Unknown said...

1) Dancing-- a friend who got married a year before we did started telling people to "make sure to bring their dancing shoes" and otherwise emphasized that she wanted her reception to be about the dancing AGES before her wedding. By the time it came around, everyone knew that's what was important to the couple, and that's what they got. We did the same for our wedding, and asked our closest friends to at least help get the dancing started. Also, we put a fill-in-the-blank spot for folks to request a song for dancing on our RSVP postcards, and I passed these requests on to our DJ. When guests heard their song, they were excited and danced (ps-- I vetoed a number of these requests since they didn't fit the mood of our ceremony, and talked with the DJ about what kind of requests to accept on the day). A great DJ and/or songlist is imperative. I was at a wedding last year when the DJ played "Wind Beneath My Wings"-- nothing clears a dance floor faster than a sad/emotional song!

2) Clapping during the ceremony-- we actually put this in our ceremony script, so the judge who married us said, "This is a festive occasion and Autumn and David hope you will laugh out loud, clap, and joyfully participate in their ceremony." It worked-- people clapped after our musicians, readers, and when we kissed, and the whole mood was just light and super happy.

Jen said...

Love the secret agents idea! I think we'll definitely ask some friends who will be more than willing to kick off the dance party!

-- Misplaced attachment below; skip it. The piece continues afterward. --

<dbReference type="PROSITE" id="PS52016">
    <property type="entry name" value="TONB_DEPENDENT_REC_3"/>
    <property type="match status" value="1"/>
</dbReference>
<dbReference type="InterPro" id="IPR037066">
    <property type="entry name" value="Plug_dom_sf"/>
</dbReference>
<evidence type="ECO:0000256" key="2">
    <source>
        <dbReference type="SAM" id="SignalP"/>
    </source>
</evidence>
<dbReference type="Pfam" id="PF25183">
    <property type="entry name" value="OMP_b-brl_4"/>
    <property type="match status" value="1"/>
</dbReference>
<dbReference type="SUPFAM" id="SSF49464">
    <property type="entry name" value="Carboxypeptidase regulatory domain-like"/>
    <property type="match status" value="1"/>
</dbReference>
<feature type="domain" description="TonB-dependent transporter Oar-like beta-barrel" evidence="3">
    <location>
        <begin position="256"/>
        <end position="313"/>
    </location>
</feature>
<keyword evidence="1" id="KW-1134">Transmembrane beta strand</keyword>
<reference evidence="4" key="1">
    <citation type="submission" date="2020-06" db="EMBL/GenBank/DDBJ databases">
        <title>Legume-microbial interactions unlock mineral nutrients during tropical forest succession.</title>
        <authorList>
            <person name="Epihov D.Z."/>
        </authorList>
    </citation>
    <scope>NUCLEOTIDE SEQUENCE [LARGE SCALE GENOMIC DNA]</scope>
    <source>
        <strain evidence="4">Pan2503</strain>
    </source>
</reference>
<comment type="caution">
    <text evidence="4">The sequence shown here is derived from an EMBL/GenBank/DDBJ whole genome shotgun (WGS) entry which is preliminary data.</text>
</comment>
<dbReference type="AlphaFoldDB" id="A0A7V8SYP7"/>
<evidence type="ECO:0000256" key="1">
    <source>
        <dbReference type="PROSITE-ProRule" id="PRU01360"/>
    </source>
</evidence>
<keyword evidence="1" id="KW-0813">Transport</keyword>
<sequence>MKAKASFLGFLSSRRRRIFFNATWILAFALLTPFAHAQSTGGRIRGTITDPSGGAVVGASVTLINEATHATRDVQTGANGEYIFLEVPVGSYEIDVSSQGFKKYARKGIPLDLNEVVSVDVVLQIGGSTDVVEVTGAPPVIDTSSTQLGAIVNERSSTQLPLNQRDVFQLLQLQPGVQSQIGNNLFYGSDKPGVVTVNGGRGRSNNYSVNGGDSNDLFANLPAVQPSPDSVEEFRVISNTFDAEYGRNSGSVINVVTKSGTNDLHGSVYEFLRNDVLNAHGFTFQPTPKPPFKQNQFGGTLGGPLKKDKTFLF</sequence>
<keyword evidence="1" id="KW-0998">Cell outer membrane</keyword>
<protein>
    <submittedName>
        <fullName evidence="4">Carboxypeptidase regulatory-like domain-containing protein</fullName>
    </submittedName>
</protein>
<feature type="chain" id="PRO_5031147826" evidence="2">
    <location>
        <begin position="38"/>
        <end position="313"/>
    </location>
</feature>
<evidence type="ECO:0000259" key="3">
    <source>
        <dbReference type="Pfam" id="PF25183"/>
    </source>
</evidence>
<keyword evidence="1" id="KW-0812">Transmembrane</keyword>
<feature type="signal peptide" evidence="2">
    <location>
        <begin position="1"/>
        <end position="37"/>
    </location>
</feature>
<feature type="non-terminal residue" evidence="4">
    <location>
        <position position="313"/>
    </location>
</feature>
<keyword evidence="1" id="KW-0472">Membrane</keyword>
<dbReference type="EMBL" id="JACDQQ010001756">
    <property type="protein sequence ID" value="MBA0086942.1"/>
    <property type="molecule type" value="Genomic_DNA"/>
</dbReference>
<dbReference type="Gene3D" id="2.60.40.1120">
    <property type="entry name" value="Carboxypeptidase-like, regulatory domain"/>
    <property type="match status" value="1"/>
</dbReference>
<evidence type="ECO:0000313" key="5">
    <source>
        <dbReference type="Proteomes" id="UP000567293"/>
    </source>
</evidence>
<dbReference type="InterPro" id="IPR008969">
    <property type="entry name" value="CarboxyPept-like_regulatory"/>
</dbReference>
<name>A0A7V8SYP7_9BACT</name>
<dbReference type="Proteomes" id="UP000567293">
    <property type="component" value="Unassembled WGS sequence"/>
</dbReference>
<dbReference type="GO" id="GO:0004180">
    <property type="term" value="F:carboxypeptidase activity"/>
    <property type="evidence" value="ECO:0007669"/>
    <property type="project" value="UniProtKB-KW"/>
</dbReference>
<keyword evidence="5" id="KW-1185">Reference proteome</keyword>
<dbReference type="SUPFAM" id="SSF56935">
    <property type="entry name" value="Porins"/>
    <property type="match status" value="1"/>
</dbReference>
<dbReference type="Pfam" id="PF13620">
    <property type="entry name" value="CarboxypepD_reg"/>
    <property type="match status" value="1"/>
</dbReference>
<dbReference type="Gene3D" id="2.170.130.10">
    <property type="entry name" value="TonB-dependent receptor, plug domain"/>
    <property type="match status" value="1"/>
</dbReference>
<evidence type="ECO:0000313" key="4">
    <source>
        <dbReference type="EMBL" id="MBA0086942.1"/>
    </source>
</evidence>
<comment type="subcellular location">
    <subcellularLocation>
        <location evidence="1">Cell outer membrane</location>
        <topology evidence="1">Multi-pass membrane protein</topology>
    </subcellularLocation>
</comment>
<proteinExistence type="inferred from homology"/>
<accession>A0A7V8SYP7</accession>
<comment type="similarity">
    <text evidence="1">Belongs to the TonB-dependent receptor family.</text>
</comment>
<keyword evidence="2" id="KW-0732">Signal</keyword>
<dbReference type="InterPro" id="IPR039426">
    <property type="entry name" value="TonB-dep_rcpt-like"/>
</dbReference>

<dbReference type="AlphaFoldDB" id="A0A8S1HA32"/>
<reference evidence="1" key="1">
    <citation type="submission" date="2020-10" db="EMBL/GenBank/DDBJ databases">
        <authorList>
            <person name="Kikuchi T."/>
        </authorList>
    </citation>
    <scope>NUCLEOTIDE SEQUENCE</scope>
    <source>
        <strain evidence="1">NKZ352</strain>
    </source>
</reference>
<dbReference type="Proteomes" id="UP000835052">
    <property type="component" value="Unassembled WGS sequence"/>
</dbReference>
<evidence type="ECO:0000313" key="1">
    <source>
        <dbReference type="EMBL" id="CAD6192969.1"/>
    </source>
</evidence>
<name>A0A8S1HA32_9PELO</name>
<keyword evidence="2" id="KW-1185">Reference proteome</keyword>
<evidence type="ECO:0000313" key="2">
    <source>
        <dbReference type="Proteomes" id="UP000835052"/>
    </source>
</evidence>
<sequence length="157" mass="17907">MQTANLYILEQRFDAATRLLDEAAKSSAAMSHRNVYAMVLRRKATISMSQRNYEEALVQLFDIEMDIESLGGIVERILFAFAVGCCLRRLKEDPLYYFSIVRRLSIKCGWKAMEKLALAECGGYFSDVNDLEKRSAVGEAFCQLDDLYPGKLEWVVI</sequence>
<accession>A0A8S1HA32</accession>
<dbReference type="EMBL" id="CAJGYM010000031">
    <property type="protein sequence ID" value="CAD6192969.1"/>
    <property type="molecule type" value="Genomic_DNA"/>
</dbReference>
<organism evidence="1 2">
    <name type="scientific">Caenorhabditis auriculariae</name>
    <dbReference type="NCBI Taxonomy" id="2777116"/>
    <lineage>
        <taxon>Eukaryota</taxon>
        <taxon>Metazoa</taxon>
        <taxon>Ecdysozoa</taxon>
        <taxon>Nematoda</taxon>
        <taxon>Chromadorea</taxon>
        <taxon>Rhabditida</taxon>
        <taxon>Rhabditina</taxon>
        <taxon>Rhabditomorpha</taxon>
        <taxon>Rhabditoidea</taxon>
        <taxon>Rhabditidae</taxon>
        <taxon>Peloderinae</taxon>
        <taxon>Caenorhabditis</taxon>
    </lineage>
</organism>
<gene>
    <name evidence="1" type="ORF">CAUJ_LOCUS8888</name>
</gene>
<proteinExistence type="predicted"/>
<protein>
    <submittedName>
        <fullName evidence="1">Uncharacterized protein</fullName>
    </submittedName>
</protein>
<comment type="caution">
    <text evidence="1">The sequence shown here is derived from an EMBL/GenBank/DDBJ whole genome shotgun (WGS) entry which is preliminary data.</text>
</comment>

and I LOVE the clapping! We are definitely going to do that.

oh, and from Angie's comments, I think this is what she was talking about: http://improveverywhere.com/2004/10/24/best-gig-ever/
Improv Everywhere does amazingly great and hilarious stuff and that one was called the Best Gig Ever

Jade said...

Aww, thanks for your response Sara! How exciting, the prospect of an entire post dedicated to my question! BTW, I totally get that you are busy; take your time!

Amy said...

These are great tips! Getting people to dance can be tricky - I tried, but crashed and burned.

qasiaraine said...

At some point I had heard that if you want people to dance at your wedding, YOU have to be dancing.

I've found this to be COMPLETELY true...looking back at friends' weddings, a lot of times people weren't dancing, but neither was the bride or groom.

At our wedding, if I was out dancing, so was everyone else. As soon as I left the floor (even if I was nearby) everyone else disappeared too. It didn't matter so much if my husband was out there or not...it was all about the girl in the white dress.

Raquel said...

Invite a whole bunch of latinos add a little rum, PROBLEMA solved! (my father was HORRIFIED when he visited venues that did not allow dancing or that closed before midnight)

Elsa said...

We weren't interested in prolonging the first dance, and we didn't have any other planned dances (like the father/daughter dance), so we asked a bunch of family members and friends to wait a minute or so into the first dance, then join us on the floor.

Because our wedding was so darned DIY, this also made sure that everybody stopped fussing and fixing things and started enjoying the party.

It worked beautifully: when they saw other couples (or trios, or parents-and-kids) join us, the whole crowd understood that the dance floor was open. There's a great photo of the whole hall full of friends and family dancing.

About 20% of our crowd was kids, and I tried to dance with all of them. Kids usually love to dance, especially at a big party, and they really loosen up a crowd!

Related Posts with Thumbnails